On the Streets
organized by Chương-Đài Võ
January 25 - February 22, 2014
at JavaArts for Our City Festival
56 Sihanouk Blvd, Phnom Penh
January 25: 6-9 pm
Artist actions and panel:
February 1: 5-8 pm
Featuring work by:
Ashley Billingsley, Margaret Honda, Kong Vollak, Sandrine Llouquet, Rainer Prohaska, Amy Lee Sanford
A Franchise Program winning exhibition. Learn more about the Franchise Program.
|This space between
It began with barter, then trade. In the days after the 1979 fall of the Khmer Rouge, people gathered around the old rail station in Phnom Penh to exchange goods and to rebuild their lives. Then, as now, barter and trade offered a means of self-employment for those with little or no capital.(1)
In Phnom Penh, vending—whether stationary or itinerant—is a particularly important form of livelihood for the poor, and especially for women who are the heads of their households. A 2008 survey found that women comprise 97% of vendors, typically ranging in age between 30 and 50. Most come from the countryside with minimal formal education, and make an average daily profit of US$2.58 on which an average household size of 5.3 must subsist.(2)
The work is grueling. Vendors start before dawn and end after dusk. With meager profits, they have to cover arbitrary taxes and fees, avoid being robbed, and manage harassment by the police and market security. Despite these hardships, street vending provides a means of economic independence, and, as such, is an integral part of the local economies and cultures of Southeast Asia.
Across the region, however, national and local governments have passed policies that forbid vendors to operate in popular tourist areas. Street vendors and their wares are deemed unsightly, adding to street congestion, occupying valuable sidewalk real estate, and posing a harassing presence for tourists. While local and international policymakers and investors espouse the virtues of modernization as economic empowerment for local communities, it is the working class who must bear the disproportionate costs.(3) On the Streets is an exhibition inspired by Southeast Asia’s vendor cultures.
I lived in Saigon and Hanoi on-and-off each year from 2004 to 2008. During this relatively brief period, I saw increasing police harassment and prohibitions of vendors in the pricy, downtown areas. Skyscrapers, luxury hotels and high-end shopping malls sprang up all the while. A similar process was happening in Phnom Penh, which I first visited in 2010. Residents recounted stories of artists and the working class displaced by gentrification projects, and I wondered how these changes would affect the city’s street vendor population.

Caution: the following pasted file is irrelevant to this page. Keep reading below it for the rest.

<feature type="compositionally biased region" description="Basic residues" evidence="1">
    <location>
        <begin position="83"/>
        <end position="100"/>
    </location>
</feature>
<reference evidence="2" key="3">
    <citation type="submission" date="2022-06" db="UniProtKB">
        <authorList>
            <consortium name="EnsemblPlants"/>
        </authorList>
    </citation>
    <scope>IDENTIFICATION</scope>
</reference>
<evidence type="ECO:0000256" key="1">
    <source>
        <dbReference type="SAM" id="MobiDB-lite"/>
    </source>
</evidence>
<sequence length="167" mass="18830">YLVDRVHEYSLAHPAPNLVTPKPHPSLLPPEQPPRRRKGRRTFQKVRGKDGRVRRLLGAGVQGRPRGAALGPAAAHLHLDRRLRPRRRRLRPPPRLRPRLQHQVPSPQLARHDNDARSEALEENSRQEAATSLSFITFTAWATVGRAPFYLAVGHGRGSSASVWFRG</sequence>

On the Streets is a comparative look at the effects of migration and global capital in Phnom Penh and other locations. Participating artists will exhibit new work that considers the theme from the vantage point of their locale: Boston, Los Angeles, Phnom Penh, Saigon, and Vienna. In conjunction with the opening reception and artist panel, they will meet in Phnom Penh to produce collaborative actions that respond to the imperatives of mobility and displacement commonplace to the lives of street vendors. Due to its thematic scope, this exhibition was invited to be a part of the 2014 program of Our City Festival, an annual initiative on art and urbanization in Cambodia.
Hawkers selling coconuts
Hand cranking sugarcane
Taped sounds of hawkers selling bread, roasted eggs
Live sounds of chive dumplings frying
Ai-cha collecting plastic, metal, cardboard
Children clacking wooden sticks for noodle soups
For Moving, in Psar, Amy Lee Sanford went to the markets of Phnom Penh and recorded these sounds reverberating, bouncing around. She wondered “what Phnom Penh sounded like when the Khmer Rouge came.” Sounds inhabit and shape our memories and emotional lives. Sanford’s project reminds us that the working class built Phnom Penh. State efforts to regulate where vendors can work and what they can sell say much about who will occupy the cities and towns of tomorrow.
Kong Vollak ventures around the city on a motorbike, pulling a cart with the iron frame of an edifice rising amidst a rice field. A response to what he sees as the unchecked development of the city’s old quarters at the cost of razing architectural monuments and the histories they hold, Building is also an invitation for dialogue with the people he meets. Gentrification will increase the population density of the city center, and the stresses are already felt in the crumbling infrastructure and the displacement of the working class.
Sandrine Llouquet has witnessed this process in Saigon, where she moved in 2005. For six years she lived in District 1, home to the most expensive real estate in the city. A neighbor operated a juice-and-coffee cart in the adjacent alley. For her sculptural installation titled Ambulatilis, Llouquet repurposes a similar steel cart into a curiosity cabinet.